The Art of Sleeping With
The ghosts of Moritz and Wendla trail behind him through the graveyard before floating back to their respective resting places. Resting places. Melchior scoffs. He knows now there's no rest in this world for the living or the dead. No rest, no hope, no place to belong.
He kicks a stone in the low wall surrounding the cemetery and it crumbles away from the mortar surrounding it, falling softly onto dead leaves left there all winter long. These are the leaves of autumn. The same leaves could have spun past Wendla and gotten caught in her hair. Melchior would like to forget everything that happened last autumn. He doesn't want to forget anything.
He turns to go. And there's Ilse.
"Melchior," she says. "I thought I would find you hear and tell you everything. But it seems you already know." She gestures past him toward the graves. Everywhere graves, the cemetery such a fitting monument for what Melchior's world has become.
"Yes," he says and can barely hear his own voice over the wind that rushes through his mind. "I already know."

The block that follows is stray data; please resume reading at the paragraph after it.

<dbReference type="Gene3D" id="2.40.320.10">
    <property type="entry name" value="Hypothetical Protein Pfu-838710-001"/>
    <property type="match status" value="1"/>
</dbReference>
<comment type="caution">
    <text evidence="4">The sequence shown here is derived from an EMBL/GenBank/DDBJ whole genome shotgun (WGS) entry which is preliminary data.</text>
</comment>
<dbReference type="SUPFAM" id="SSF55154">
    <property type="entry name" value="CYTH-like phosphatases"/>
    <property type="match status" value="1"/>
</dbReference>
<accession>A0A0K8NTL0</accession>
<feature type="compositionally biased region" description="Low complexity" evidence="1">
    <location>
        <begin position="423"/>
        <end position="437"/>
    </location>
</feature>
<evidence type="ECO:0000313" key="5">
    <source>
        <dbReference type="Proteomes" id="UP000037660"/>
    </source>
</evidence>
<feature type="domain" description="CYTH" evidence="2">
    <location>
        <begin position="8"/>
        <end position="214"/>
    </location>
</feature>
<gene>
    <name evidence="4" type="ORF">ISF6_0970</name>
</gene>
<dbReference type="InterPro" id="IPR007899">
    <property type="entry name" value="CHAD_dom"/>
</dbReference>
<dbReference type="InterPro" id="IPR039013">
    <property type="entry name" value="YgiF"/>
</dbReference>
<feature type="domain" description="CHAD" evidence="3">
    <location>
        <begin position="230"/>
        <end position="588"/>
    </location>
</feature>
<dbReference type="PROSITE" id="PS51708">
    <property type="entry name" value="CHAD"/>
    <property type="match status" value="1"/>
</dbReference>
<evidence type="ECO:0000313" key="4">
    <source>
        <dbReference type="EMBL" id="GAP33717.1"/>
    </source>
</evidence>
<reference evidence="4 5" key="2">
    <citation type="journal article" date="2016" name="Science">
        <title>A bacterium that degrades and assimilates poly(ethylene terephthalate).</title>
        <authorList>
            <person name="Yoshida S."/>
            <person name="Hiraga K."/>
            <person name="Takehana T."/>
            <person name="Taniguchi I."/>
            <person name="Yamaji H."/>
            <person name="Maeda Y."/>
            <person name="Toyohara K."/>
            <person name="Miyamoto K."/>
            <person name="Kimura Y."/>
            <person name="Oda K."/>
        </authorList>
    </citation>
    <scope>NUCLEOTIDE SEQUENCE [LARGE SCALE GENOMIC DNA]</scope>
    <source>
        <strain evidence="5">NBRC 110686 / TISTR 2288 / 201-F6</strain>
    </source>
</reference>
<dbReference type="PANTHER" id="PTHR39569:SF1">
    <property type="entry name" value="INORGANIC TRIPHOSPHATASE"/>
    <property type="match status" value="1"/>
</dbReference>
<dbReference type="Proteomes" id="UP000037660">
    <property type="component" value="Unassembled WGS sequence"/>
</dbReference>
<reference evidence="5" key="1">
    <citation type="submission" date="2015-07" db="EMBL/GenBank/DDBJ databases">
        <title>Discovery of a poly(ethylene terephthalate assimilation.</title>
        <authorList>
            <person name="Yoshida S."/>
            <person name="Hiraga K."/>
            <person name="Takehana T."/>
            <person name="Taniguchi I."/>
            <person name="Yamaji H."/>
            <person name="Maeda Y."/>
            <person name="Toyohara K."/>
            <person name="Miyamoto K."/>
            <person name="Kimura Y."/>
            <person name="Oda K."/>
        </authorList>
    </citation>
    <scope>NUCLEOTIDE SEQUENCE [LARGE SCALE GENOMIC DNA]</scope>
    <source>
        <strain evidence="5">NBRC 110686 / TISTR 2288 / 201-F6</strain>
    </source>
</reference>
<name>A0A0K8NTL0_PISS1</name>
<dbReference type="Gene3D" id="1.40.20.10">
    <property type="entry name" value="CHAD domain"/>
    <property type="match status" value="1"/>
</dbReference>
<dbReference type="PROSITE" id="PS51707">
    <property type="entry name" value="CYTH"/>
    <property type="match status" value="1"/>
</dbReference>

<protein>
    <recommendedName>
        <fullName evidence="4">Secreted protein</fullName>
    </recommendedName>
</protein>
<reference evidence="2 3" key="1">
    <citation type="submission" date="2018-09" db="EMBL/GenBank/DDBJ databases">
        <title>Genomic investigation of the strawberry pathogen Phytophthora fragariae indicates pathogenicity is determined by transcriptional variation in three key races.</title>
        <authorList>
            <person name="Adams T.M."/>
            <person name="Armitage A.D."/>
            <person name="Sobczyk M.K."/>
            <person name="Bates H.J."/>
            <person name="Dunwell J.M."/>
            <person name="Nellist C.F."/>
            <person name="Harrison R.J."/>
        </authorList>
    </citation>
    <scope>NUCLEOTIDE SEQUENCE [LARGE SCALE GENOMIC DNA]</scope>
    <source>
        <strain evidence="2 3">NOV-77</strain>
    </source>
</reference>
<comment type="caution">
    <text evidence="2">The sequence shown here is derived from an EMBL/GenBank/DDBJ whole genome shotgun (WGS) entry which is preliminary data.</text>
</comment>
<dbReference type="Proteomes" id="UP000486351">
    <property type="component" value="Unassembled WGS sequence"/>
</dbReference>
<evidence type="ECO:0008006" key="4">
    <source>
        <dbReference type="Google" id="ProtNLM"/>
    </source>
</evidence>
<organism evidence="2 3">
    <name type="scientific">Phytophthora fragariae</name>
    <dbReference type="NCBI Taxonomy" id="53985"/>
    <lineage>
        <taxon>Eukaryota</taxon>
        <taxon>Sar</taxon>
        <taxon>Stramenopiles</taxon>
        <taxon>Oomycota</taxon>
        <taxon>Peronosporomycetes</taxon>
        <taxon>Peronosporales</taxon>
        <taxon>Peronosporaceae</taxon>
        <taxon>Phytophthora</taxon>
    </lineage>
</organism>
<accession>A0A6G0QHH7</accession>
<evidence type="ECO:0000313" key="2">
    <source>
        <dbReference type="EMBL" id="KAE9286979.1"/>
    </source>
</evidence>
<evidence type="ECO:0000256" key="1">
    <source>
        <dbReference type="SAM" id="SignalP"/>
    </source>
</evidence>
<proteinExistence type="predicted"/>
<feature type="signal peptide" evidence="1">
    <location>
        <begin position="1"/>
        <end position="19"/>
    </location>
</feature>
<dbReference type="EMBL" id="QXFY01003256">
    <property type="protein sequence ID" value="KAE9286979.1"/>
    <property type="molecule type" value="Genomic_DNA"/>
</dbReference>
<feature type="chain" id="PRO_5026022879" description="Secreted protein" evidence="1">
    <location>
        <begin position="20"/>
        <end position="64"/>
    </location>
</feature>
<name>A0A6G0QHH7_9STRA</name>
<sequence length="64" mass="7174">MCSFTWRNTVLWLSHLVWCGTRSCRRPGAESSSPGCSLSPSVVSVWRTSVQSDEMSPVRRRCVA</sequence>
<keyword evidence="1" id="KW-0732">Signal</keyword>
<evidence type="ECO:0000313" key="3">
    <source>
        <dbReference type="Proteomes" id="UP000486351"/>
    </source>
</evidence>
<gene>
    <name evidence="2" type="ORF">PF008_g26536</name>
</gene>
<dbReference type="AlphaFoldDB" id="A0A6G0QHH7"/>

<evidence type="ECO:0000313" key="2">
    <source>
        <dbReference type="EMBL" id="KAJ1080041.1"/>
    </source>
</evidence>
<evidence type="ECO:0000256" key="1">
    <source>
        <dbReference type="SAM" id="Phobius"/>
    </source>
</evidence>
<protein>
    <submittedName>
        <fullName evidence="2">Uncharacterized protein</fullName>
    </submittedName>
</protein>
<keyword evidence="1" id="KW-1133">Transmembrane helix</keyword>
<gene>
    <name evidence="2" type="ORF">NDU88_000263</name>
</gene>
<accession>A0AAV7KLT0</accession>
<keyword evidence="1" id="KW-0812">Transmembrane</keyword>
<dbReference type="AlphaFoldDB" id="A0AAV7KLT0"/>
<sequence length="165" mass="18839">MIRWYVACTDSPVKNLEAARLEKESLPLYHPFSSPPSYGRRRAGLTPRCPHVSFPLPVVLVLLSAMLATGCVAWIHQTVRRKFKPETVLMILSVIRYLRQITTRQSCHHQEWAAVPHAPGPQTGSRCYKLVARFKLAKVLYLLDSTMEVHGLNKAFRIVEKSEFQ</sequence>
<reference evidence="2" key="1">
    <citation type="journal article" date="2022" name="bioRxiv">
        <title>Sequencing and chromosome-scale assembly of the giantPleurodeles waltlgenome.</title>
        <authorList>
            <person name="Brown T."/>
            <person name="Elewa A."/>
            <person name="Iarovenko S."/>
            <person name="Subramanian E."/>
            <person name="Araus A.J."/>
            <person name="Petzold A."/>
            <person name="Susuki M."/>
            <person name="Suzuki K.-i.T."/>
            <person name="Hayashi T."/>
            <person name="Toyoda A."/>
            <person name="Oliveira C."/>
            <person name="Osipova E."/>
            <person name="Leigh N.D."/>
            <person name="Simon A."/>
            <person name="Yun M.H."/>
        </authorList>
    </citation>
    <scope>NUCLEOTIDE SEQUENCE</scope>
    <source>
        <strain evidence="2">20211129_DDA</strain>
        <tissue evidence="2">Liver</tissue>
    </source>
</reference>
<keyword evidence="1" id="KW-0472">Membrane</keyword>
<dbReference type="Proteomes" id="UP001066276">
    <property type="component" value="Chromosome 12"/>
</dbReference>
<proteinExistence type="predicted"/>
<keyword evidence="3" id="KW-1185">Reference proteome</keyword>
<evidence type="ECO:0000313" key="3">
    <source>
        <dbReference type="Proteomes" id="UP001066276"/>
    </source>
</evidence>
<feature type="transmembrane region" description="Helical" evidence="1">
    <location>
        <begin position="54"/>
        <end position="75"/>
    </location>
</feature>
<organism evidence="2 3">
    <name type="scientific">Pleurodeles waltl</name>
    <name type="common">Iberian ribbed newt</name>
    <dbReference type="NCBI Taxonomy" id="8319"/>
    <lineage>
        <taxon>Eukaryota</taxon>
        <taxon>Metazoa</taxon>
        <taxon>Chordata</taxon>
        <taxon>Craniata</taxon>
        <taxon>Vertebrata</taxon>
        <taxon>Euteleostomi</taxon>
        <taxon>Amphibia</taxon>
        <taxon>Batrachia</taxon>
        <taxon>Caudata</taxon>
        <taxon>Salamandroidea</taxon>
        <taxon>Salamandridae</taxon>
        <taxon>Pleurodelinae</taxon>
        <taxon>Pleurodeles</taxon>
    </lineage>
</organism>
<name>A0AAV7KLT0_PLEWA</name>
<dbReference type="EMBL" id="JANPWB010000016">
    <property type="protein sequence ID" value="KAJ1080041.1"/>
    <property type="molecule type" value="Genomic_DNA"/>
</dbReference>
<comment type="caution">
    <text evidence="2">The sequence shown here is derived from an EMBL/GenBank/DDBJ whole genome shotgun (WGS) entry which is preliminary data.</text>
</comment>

Ilse comes closer, touches his arm above the elbow, and real wind rushes through the dead leaves, lifts Ilse's too-short skirts. "I'm sorry, Melchior," she says.
"There is nothing for you to be sorry about," he snaps, then feels contrite. "Forgive me," he says, sits heavily on the ground. Waits for it to swallow him too.
"You are forgiven," Ilse says, and he knows she means it for more than his sharp tone.
He looks up at her, watches her kneel beside him, put her hand on his arm once again. "Can I ever be forgiven for what I've done, Ilse?" he asks. "I thought that we could make this a better world, me and Wendla. And all I did was end hers."
At that, the soft look in Ilse's eyes seems to blow away with the wind, and she stands again, pulls him up with her and she's stronger than Melchior would have thought. She grips his arm hard, digs her fingers in, and stares into his face as though she sees the future reflected there.
"There is no better world," Ilse says, "There's only this one. But there can be good in it."
If there is, Melchior doesn't find it.
He wanders for years before he finally comes back, wanders far and away as if that will make him forget. It doesn't.